Forks Over Knives: The Vegans Are Coming, And They Are Bringing Data

Categories: Film on Food
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If you were to boil and mash the food documentaries Super Size Me and Food, Inc. together, then add a dash of An Inconvenient Truth, and serve on a bed of pro-vegan rhetoric, you'd get a film like Forks Over Knives.  

Following a familiar documentary path that films a change of lifestyle and the eating habits of its writer/director, Lee Fulkerson turns the camera on himself at the doctor's office as he is diagnosed as overweight and out of shape. 


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​Rather than focusing solely on his own health and habits, he includes several others as well. As we hear from his doctors and watch him slim down, we are bombarded with data. Yes, bombarded. 

The facts and figures and graphs come at you so fast, for a moment I thought I was in a 3D film. Perhaps this 3D effect was in part because I was in the front row, the only row where seats were still available in the surprisingly packed theater. 

The film is data heavy- charts and graphs and numbers, oh my. Forks Over Knives bases its argument for a "plant-based diet" (read: VEGAN, however, the film rarely uses the word vegan, instead, cloaking its rhetoric in the term, "plant-based") on work done by two now septuagenarian doctors. 

The doctors are Dr. T. Colin Campbell, whose life's work includes a critical study on plant-based diets in China, as well as efforts to use this research to help feed hungry children around the word in a low cost way, and Dr. Caldwell Esselstyn, a doctor based out of the famed Cleveland clinic. Dr. Esselstyn began his study by working with a group of near death cancer and heart patients, whom he sets out to cure with food, many of which give testimonials in the film. In fact, this film has more testimonials than a Proactiv infomercial. And while the results of both doctors' work are swirled into the lake of data that comes at us, none of this information is completely new. 

Mixed into all of the data and testimonials to the benefits of a "plant-based diet" are clips of meat being processed, and surgery footage from the past decades, to hammer home that knives means scalpels, people. The bloody meat and bodies are enough of a smack over the head to make even the most die hard carnivore want to avoid meat for a while, or at least an hour.

More meat after the jump.

Drs. Caldwell and Esselstyn themselves are incredibly interesting. Both born in the early 1930s on farms, both alive during America's switch of lifestyles from local and home grown foods to processed supermarket and fast foods, each doctor has accumulated decades of results proving plant-based diets save lives and the environment. These men are well into their 70's and visibly healthy, energetic, vibrant even. Every vegan pictured in the film has this look, especially Mac Danzig, UFC mixed martial arts champion. He is really the only one featured who uses the word vegan.

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​So what can possibly be wrong with a film that just wants you to be healthy? They are right about just about everything. It is what they don't say. First of all, why not mention the other diet craze that came out of the same clinic as Dr. Esselstyn's "plant based diet"? You know the one, the Protein-Sparing Modified fast, which eliminates all fruits, most veg, and stresses the importance of animal protein. Maybe you have heard of its wildly popular spin-off, the Aikens' Diet, which promoted an almost all meat protein diet. I found it an important tidbit, considering, that for years now, people have known about and been following the animal based diets, while out of the same clinic, comes the polar opposite of that.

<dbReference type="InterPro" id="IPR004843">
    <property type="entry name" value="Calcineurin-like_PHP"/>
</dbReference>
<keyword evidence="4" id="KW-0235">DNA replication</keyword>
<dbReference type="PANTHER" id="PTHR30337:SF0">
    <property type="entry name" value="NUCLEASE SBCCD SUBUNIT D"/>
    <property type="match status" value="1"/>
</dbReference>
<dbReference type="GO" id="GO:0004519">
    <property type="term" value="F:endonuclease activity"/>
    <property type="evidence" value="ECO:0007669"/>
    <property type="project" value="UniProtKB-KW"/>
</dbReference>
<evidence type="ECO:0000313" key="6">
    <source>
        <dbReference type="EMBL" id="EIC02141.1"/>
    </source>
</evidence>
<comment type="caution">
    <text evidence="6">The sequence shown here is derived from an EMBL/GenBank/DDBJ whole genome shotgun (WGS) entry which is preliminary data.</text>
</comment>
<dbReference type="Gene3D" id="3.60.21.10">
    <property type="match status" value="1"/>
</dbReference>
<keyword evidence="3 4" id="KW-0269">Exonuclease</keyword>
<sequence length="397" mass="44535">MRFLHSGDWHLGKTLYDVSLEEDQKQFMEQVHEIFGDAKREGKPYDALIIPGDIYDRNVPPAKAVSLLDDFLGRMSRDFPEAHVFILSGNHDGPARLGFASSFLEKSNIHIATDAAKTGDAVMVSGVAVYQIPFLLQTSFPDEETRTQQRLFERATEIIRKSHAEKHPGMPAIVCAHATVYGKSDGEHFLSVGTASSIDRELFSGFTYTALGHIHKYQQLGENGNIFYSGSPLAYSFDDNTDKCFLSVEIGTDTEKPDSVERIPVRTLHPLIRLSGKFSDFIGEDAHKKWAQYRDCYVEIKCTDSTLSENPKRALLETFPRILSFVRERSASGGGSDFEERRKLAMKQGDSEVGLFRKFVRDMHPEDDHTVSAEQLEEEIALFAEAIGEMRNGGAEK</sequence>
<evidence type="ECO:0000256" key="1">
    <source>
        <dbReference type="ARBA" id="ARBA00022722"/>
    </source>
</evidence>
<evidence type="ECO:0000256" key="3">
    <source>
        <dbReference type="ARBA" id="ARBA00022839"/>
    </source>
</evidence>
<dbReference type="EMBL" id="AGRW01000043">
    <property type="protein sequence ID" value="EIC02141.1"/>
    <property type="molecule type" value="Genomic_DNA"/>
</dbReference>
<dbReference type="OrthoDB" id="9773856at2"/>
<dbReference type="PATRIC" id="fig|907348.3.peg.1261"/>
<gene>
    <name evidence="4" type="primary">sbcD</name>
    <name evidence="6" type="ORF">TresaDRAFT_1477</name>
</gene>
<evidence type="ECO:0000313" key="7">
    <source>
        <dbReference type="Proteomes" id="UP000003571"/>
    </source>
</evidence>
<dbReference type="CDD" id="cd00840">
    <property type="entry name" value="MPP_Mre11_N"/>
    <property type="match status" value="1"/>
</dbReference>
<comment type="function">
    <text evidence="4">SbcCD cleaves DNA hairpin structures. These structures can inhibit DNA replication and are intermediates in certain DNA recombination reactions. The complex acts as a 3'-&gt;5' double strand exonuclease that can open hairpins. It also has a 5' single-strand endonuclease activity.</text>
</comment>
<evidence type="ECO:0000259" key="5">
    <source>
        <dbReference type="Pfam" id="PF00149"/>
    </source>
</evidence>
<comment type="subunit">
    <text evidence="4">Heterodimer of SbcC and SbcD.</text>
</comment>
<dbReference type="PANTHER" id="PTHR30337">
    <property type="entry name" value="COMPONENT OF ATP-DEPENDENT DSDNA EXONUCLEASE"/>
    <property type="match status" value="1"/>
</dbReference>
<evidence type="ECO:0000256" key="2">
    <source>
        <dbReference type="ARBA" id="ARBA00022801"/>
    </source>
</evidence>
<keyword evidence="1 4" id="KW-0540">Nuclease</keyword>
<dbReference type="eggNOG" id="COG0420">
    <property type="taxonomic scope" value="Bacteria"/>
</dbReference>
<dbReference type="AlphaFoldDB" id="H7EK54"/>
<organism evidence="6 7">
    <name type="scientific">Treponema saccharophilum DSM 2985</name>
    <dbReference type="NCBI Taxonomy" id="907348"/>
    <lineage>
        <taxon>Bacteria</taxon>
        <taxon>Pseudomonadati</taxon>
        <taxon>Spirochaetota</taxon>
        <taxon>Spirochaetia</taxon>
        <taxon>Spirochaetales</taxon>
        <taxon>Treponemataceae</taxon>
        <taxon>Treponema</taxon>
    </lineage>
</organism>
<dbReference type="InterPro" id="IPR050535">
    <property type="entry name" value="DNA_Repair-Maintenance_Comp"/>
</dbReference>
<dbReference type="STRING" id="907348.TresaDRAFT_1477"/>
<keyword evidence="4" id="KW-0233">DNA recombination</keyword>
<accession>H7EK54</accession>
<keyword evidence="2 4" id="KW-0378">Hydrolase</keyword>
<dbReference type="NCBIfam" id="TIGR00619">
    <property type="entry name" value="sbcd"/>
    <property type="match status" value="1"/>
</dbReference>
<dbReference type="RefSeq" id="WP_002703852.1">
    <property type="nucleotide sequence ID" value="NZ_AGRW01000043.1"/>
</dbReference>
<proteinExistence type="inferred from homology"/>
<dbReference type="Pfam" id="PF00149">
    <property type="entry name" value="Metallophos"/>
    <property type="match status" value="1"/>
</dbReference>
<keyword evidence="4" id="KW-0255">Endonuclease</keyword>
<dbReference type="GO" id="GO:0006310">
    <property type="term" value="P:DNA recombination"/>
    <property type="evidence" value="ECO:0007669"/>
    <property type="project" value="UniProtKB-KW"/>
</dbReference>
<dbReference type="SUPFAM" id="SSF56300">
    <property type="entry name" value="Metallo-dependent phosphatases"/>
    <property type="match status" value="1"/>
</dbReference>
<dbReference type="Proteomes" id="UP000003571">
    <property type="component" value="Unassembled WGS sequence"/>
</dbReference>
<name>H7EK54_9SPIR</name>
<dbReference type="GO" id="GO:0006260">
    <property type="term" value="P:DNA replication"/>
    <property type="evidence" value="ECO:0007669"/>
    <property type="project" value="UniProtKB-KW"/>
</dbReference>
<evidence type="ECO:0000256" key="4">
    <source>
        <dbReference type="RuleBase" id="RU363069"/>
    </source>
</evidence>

While everyone included in the film touts how easy and delicious a vegan diet can be, there are no recipe how-to's, shopping guides, or sample menus, other than quick shots of Fulkerson and his doctor in a Whole Foods grocery store. In addition to that, they say "whole foods" many times, but do not define it, leaving one to wonder if they are just plugging the market chain. Fulkerson doesn't recommend any cookbooks, show us how to order at restaurants, or let us follow him around while he forages for plant-based food all day. Instead, they direct viewers to the website for more info at the very end.

What is compelling about this documentary are some of the many patients that it follows. There is the single mother of five in Cleveland who was obese, diabetic, and works for a diabetes clinic yet rebukes their treatment and meds for Dr. Esselstyn's "plant based diet" and gets well. There is the middle aged Florida man who was an overweight diabetic heart attack waiting to happen, the breast cancer patient, the group of firefighters in Austin, and even Fulkerson himself. We watch as they all get thinner, healthier, visibly happier.

Forks Over Knives feels longer and slower than its 90 minute run time. And it is repetitive; we hear the same things over and over. And what we hear is nothing remarkably new. What felt new to me, however, is just how long these men have been collecting this data and how long its been out there. But Fulkerson doesn't tell us why it has been buried. Maybe we are supposed to guess. Maybe we are supposed to make the connection between big agribusiness, the government subsidies to the industries that support corporate cattle and corn syrup, ourselves. These get a quick mention, but a mention is all. 

Fulkerson brings up a lot of information, and then just leaves it there, in a very ADD sort of way. Maybe for his next project, he can make a documentary about what to eat to cure ADD.



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